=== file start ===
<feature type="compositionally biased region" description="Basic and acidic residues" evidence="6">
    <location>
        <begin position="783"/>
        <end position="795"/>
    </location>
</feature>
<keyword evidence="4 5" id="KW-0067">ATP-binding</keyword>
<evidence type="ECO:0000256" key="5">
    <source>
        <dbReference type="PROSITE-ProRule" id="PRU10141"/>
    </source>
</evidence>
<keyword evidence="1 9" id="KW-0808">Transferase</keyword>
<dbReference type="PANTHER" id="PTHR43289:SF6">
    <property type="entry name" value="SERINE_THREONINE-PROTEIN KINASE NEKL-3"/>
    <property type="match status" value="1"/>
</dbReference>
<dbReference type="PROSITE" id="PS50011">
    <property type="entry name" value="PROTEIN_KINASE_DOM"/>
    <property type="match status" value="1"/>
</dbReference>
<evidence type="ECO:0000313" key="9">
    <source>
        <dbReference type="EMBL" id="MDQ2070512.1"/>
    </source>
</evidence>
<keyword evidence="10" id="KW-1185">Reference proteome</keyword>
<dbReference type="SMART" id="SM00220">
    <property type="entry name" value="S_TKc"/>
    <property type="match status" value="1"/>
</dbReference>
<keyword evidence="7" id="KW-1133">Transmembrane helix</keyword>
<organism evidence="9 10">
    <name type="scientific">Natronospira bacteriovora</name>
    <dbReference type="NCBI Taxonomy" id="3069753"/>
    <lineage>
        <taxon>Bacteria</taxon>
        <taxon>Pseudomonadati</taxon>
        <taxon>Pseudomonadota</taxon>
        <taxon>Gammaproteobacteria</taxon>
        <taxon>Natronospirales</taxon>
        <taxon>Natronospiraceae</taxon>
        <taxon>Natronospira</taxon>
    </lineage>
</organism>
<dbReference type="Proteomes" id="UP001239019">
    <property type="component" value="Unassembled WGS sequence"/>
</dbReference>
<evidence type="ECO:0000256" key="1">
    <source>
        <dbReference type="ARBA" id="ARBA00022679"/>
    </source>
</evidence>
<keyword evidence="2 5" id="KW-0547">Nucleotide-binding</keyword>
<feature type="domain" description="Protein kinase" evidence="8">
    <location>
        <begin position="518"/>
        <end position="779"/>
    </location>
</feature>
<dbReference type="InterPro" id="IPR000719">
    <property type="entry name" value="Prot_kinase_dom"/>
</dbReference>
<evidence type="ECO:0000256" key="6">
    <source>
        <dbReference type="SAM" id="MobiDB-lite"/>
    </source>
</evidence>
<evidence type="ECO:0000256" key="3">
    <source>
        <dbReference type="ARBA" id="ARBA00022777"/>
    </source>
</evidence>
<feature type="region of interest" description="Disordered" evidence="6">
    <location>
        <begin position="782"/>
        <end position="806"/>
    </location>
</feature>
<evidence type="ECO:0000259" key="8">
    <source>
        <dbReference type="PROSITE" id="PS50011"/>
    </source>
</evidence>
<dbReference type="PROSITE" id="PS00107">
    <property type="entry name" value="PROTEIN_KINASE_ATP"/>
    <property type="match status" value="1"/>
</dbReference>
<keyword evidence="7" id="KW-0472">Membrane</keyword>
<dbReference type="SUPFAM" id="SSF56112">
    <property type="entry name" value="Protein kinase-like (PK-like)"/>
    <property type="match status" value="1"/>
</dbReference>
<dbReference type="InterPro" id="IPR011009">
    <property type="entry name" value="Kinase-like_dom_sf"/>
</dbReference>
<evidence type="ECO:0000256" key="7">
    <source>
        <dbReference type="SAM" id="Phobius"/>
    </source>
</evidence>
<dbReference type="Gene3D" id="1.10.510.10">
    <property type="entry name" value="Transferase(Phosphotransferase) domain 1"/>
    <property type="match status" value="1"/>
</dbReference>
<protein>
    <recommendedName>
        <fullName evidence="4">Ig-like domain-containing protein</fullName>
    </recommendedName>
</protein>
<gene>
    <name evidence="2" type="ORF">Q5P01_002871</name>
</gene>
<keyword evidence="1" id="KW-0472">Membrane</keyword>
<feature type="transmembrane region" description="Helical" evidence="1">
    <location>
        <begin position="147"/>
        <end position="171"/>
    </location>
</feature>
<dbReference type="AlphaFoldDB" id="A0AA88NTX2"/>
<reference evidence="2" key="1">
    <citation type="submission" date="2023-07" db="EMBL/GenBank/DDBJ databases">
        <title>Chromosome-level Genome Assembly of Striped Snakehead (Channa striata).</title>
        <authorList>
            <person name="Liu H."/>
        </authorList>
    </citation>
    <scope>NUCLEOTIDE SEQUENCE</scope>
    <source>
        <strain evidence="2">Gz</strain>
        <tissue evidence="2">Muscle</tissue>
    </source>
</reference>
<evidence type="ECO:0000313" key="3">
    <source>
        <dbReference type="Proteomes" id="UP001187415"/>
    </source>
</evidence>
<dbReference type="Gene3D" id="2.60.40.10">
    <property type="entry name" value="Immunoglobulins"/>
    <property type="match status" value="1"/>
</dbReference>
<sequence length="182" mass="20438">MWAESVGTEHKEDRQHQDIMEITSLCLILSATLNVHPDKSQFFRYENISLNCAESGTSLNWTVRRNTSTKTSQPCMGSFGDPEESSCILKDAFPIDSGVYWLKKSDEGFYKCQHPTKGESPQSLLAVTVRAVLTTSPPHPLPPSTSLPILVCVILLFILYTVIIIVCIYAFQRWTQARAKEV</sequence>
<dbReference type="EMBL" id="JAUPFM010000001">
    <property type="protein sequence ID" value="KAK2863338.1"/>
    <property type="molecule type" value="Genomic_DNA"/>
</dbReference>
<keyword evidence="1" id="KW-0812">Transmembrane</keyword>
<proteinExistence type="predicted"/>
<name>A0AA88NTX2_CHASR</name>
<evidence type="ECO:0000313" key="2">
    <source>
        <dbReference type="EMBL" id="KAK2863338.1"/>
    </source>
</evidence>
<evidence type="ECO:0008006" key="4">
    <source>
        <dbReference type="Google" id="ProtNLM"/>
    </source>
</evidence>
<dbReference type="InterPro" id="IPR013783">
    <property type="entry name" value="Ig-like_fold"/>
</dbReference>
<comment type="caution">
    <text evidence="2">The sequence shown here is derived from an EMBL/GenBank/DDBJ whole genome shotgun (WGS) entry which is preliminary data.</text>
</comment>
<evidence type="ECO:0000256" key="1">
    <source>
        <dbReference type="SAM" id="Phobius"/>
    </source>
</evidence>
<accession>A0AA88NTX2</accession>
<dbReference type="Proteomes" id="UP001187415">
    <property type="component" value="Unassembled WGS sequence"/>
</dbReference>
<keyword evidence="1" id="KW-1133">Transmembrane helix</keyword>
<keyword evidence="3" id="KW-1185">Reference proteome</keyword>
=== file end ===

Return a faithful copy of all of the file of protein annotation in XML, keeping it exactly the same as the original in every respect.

<feature type="compositionally biased region" description="Basic and acidic residues" evidence="6">
    <location>
        <begin position="783"/>
        <end position="795"/>
    </location>
</feature>
<keyword evidence="4 5" id="KW-0067">ATP-binding</keyword>
<evidence type="ECO:0000256" key="5">
    <source>
        <dbReference type="PROSITE-ProRule" id="PRU10141"/>
    </source>
</evidence>
<keyword evidence="1 9" id="KW-0808">Transferase</keyword>
<dbReference type="PANTHER" id="PTHR43289:SF6">
    <property type="entry name" value="SERINE_THREONINE-PROTEIN KINASE NEKL-3"/>
    <property type="match status" value="1"/>
</dbReference>
<dbReference type="PROSITE" id="PS50011">
    <property type="entry name" value="PROTEIN_KINASE_DOM"/>
    <property type="match status" value="1"/>
</dbReference>
<evidence type="ECO:0000313" key="9">
    <source>
        <dbReference type="EMBL" id="MDQ2070512.1"/>
    </source>
</evidence>
<keyword evidence="10" id="KW-1185">Reference proteome</keyword>
<dbReference type="SMART" id="SM00220">
    <property type="entry name" value="S_TKc"/>
    <property type="match status" value="1"/>
</dbReference>
<keyword evidence="7" id="KW-1133">Transmembrane helix</keyword>
<organism evidence="9 10">
    <name type="scientific">Natronospira bacteriovora</name>
    <dbReference type="NCBI Taxonomy" id="3069753"/>
    <lineage>
        <taxon>Bacteria</taxon>
        <taxon>Pseudomonadati</taxon>
        <taxon>Pseudomonadota</taxon>
        <taxon>Gammaproteobacteria</taxon>
        <taxon>Natronospirales</taxon>
        <taxon>Natronospiraceae</taxon>
        <taxon>Natronospira</taxon>
    </lineage>
</organism>
<dbReference type="Proteomes" id="UP001239019">
    <property type="component" value="Unassembled WGS sequence"/>
</dbReference>
<evidence type="ECO:0000256" key="1">
    <source>
        <dbReference type="ARBA" id="ARBA00022679"/>
    </source>
</evidence>
<keyword evidence="2 5" id="KW-0547">Nucleotide-binding</keyword>
<feature type="domain" description="Protein kinase" evidence="8">
    <location>
        <begin position="518"/>
        <end position="779"/>
    </location>
</feature>
<dbReference type="InterPro" id="IPR000719">
    <property type="entry name" value="Prot_kinase_dom"/>
</dbReference>
<evidence type="ECO:0000256" key="6">
    <source>
        <dbReference type="SAM" id="MobiDB-lite"/>
    </source>
</evidence>
<evidence type="ECO:0000256" key="3">
    <source>
        <dbReference type="ARBA" id="ARBA00022777"/>
    </source>
</evidence>
<feature type="region of interest" description="Disordered" evidence="6">
    <location>
        <begin position="782"/>
        <end position="806"/>
    </location>
</feature>
<evidence type="ECO:0000259" key="8">
    <source>
        <dbReference type="PROSITE" id="PS50011"/>
    </source>
</evidence>
<dbReference type="PROSITE" id="PS00107">
    <property type="entry name" value="PROTEIN_KINASE_ATP"/>
    <property type="match status" value="1"/>
</dbReference>
<keyword evidence="7" id="KW-0472">Membrane</keyword>
<dbReference type="SUPFAM" id="SSF56112">
    <property type="entry name" value="Protein kinase-like (PK-like)"/>
    <property type="match status" value="1"/>
</dbReference>
<dbReference type="InterPro" id="IPR011009">
    <property type="entry name" value="Kinase-like_dom_sf"/>
</dbReference>
<evidence type="ECO:0000256" key="7">
    <source>
        <dbReference type="SAM" id="Phobius"/>
    </source>
</evidence>
<dbReference type="Gene3D" id="1.10.510.10">
    <property type="entry name" value="Transferase(Phosphotransferase) domain 1"/>
    <property type="match status" value="1"/>
</dbReference>
<protein>
    <recommendedName>
        <fullName evidence="4">Ig-like domain-containing protein</fullName>
    </recommendedName>
</protein>
<gene>
    <name evidence="2" type="ORF">Q5P01_002871</name>
</gene>
<keyword evidence="1" id="KW-0472">Membrane</keyword>
<feature type="transmembrane region" description="Helical" evidence="1">
    <location>
        <begin position="147"/>
        <end position="171"/>
    </location>
</feature>
<dbReference type="AlphaFoldDB" id="A0AA88NTX2"/>
<reference evidence="2" key="1">
    <citation type="submission" date="2023-07" db="EMBL/GenBank/DDBJ databases">
        <title>Chromosome-level Genome Assembly of Striped Snakehead (Channa striata).</title>
        <authorList>
            <person name="Liu H."/>
        </authorList>
    </citation>
    <scope>NUCLEOTIDE SEQUENCE</scope>
    <source>
        <strain evidence="2">Gz</strain>
        <tissue evidence="2">Muscle</tissue>
    </source>
</reference>
<evidence type="ECO:0000313" key="3">
    <source>
        <dbReference type="Proteomes" id="UP001187415"/>
    </source>
</evidence>
<dbReference type="Gene3D" id="2.60.40.10">
    <property type="entry name" value="Immunoglobulins"/>
    <property type="match status" value="1"/>
</dbReference>
<sequence length="182" mass="20438">MWAESVGTEHKEDRQHQDIMEITSLCLILSATLNVHPDKSQFFRYENISLNCAESGTSLNWTVRRNTSTKTSQPCMGSFGDPEESSCILKDAFPIDSGVYWLKKSDEGFYKCQHPTKGESPQSLLAVTVRAVLTTSPPHPLPPSTSLPILVCVILLFILYTVIIIVCIYAFQRWTQARAKEV</sequence>
<dbReference type="EMBL" id="JAUPFM010000001">
    <property type="protein sequence ID" value="KAK2863338.1"/>
    <property type="molecule type" value="Genomic_DNA"/>
</dbReference>
<keyword evidence="1" id="KW-0812">Transmembrane</keyword>
<proteinExistence type="predicted"/>
<name>A0AA88NTX2_CHASR</name>
<evidence type="ECO:0000313" key="2">
    <source>
        <dbReference type="EMBL" id="KAK2863338.1"/>
    </source>
</evidence>
<evidence type="ECO:0008006" key="4">
    <source>
        <dbReference type="Google" id="ProtNLM"/>
    </source>
</evidence>
<dbReference type="InterPro" id="IPR013783">
    <property type="entry name" value="Ig-like_fold"/>
</dbReference>
<comment type="caution">
    <text evidence="2">The sequence shown here is derived from an EMBL/GenBank/DDBJ whole genome shotgun (WGS) entry which is preliminary data.</text>
</comment>
<evidence type="ECO:0000256" key="1">
    <source>
        <dbReference type="SAM" id="Phobius"/>
    </source>
</evidence>
<accession>A0AA88NTX2</accession>
<dbReference type="Proteomes" id="UP001187415">
    <property type="component" value="Unassembled WGS sequence"/>
</dbReference>
<keyword evidence="1" id="KW-1133">Transmembrane helix</keyword>
<keyword evidence="3" id="KW-1185">Reference proteome</keyword>